Indian rupee
Indian rupee slipped to 20.36 against the UAE dirham on Wednesday morning following a decline of the currency against the US dollar by 15 paise to 74.70. Image Credit: Bloomberg

Dubai: Indian rupee slipped to 20.36 against the UAE dirham on Wednesday morning following a decline of the currency against the US dollar by 15 paise to 74.70.

The rupee’s decline against the dirham is a reflection of the decline of the Indian currency's fall against the US dollar of which the UAE currency is pegged.

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Forex traders said firm American currency, rising crude oil prices and broad weakness in the domestic equity market also weighed on investor sentiment.

At the interbank foreign exchange, the rupee opened at 74.60 against the dollar, then fell further to 74.70, registering a fall of 15 paise over its previous close.

On Tuesday, the rupee had closed at 74.55 against the US dollar. The Indian rupee started on a weaker note this Wednesday against the greenback tracking broad dollar strength and weak regional risk appetite.

Looking ahead the rupee is likely to remain under pressure on rising crude prices and relative strength of the dollar in the forex markets.

Asian currencies have started weaker against the American currency this morning and could weigh on sentiments, the note added.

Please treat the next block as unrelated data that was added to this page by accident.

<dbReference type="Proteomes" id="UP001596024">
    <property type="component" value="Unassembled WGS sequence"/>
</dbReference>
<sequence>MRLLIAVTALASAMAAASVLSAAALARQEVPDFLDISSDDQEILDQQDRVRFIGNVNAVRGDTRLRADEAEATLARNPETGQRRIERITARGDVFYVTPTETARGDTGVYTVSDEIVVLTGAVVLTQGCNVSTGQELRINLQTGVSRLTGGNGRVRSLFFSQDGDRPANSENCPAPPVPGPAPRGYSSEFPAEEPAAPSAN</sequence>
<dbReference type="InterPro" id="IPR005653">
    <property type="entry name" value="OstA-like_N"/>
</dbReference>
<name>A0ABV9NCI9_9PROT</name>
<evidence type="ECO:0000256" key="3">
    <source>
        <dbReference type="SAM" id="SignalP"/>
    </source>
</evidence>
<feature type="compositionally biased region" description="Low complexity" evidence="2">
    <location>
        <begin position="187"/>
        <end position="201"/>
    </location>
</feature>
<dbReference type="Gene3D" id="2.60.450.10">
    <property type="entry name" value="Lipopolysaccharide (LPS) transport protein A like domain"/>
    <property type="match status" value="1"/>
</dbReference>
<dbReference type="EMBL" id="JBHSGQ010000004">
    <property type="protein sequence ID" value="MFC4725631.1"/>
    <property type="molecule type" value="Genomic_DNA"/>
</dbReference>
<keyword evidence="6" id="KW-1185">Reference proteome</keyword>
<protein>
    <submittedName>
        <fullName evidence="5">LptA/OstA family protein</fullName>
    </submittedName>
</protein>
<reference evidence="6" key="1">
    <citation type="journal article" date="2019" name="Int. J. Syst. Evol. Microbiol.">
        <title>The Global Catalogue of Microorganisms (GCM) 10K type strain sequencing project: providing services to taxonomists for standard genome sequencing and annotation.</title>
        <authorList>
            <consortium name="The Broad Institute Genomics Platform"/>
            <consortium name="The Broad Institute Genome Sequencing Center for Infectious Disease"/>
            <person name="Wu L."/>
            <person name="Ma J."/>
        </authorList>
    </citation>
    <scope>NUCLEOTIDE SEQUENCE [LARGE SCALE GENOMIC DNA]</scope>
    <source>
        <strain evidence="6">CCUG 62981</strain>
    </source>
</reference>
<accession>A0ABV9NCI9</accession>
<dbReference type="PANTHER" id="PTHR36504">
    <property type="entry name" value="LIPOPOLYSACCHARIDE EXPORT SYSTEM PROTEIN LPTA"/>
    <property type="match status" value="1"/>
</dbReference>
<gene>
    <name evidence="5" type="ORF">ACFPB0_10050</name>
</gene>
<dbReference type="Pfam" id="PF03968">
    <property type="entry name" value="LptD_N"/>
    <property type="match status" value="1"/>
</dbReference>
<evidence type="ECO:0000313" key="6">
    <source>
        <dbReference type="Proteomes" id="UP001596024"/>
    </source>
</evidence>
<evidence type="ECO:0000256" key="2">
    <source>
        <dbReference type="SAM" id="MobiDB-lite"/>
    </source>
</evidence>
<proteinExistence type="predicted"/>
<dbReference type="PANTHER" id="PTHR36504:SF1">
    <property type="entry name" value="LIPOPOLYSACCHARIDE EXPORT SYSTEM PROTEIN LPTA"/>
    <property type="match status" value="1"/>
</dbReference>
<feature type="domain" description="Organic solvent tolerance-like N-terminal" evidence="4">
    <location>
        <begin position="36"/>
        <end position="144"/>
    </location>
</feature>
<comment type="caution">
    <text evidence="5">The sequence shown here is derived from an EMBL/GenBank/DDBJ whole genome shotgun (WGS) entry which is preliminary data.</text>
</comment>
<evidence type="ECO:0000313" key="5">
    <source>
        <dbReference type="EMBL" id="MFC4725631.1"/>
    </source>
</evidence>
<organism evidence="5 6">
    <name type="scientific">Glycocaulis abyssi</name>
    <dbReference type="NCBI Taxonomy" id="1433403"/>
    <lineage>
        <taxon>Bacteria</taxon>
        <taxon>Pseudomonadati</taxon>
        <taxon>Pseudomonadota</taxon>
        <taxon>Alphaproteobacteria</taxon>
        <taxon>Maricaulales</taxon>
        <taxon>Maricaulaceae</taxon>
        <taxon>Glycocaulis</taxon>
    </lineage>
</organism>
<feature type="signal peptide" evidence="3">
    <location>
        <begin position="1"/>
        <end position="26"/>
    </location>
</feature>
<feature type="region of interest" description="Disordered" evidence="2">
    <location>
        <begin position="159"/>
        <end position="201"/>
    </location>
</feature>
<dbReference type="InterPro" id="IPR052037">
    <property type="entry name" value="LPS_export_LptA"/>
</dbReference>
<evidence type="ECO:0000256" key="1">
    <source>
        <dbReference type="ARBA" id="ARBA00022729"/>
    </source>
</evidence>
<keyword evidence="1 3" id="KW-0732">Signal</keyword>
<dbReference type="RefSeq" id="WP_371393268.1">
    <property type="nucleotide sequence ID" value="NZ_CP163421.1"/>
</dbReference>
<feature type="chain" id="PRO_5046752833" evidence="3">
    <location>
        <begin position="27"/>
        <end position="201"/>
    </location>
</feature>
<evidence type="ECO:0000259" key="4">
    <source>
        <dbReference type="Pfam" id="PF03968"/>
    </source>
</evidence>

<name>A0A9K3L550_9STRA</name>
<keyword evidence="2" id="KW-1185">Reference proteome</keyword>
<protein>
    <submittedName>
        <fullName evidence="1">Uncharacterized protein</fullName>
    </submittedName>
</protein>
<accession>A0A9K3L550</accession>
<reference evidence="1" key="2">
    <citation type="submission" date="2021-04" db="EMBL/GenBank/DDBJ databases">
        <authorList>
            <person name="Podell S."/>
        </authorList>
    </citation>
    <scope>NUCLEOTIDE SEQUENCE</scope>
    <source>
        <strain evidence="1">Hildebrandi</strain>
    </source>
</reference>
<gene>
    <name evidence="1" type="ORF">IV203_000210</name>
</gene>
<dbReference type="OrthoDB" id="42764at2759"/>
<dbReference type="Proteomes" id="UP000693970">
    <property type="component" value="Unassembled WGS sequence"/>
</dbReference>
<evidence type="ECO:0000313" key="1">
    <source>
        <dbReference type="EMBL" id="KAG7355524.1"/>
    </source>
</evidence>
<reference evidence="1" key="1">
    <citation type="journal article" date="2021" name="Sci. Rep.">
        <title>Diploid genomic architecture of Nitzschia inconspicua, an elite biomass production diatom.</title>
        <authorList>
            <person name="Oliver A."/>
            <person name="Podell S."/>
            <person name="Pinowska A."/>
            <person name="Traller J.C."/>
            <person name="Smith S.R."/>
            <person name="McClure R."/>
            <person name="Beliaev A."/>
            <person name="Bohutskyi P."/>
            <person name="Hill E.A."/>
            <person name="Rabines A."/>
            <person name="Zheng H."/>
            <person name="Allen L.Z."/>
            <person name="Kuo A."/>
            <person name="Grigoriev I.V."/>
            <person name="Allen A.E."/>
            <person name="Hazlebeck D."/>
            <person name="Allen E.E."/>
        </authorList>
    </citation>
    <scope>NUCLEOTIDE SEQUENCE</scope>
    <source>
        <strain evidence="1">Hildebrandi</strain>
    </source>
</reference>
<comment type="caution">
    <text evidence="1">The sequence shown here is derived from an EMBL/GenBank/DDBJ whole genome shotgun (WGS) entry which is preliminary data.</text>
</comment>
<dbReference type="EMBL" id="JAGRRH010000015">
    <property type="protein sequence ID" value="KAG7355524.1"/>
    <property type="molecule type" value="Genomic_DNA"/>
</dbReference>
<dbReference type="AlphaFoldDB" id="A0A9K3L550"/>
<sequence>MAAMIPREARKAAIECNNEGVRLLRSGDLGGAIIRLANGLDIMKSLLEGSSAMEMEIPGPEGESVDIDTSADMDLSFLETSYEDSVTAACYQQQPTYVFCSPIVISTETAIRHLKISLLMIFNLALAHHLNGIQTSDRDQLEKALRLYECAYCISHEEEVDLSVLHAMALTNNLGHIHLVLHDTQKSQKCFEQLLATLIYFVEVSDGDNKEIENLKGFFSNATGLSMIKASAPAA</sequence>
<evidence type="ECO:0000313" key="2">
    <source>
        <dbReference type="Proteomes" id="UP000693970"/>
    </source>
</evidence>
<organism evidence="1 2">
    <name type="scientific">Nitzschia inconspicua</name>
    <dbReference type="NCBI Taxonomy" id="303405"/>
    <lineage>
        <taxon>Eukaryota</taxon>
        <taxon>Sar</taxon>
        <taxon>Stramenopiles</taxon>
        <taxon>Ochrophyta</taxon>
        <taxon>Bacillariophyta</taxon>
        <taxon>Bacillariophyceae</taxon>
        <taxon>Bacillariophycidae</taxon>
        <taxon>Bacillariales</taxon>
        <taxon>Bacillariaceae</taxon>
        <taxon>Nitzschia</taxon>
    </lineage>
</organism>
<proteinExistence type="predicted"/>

Global oil benchmark Brent crude futures fell 0.03 per cent to $74.55 per barrel.

On the domestic equity market front, BSE Sensex was trading 14.54 points or 0.03 per cent higher at 52,875.72, while the broader NSE Nifty advanced 0.60 points to 15,817.65. Foreign institutional investors were net sellers in the capital market on Tuesday as they offloaded shares worth Rs 5.43 billion, as per exchange data.

Inflationary pressures

India relies on imported crude for 80 per cent of its needs, which mean that domestic inflation is sensitive to changes in the price of global crude oil benchmarks. Increases in Brent oil prices have a negative impact on India’s terms of trade and by extension, the strength of the rupee.

India’s foreign exchange reserves stood at $598 billion at the end of May 2021, equivalent to 17 months of imports.

Oil jumped more than 10 per cent last month with the summer. The world's third-biggest oil consumer, India, is concerned about domestic price pressures, with the nation expecting fuel consumption to return to pre-pandemic levels by the end of this year.

With the prevailing uncertainty on crude supplies, analysts expect the range for rupee could be 74.60 - 75.20 in the week ahead.

Although the rinsing crude prices are likely to worsen terms of trade, India holding close to $600 billion in forex reserves is likely to see some central bank intervention to keep the currency stable against a steep fall.

Rising forex reserves have been helping the rupee to stand its ground in recent months. However, the supply demand dynamics in the forex markets could change once imports gain momentum when COVID-19 related restrictions ease. Additionally, upcoming massive government borrowings to cover COVID-19 related expenses combined with a potential rise in dollar interest rates could bring the rupee under pressure in the months ahead.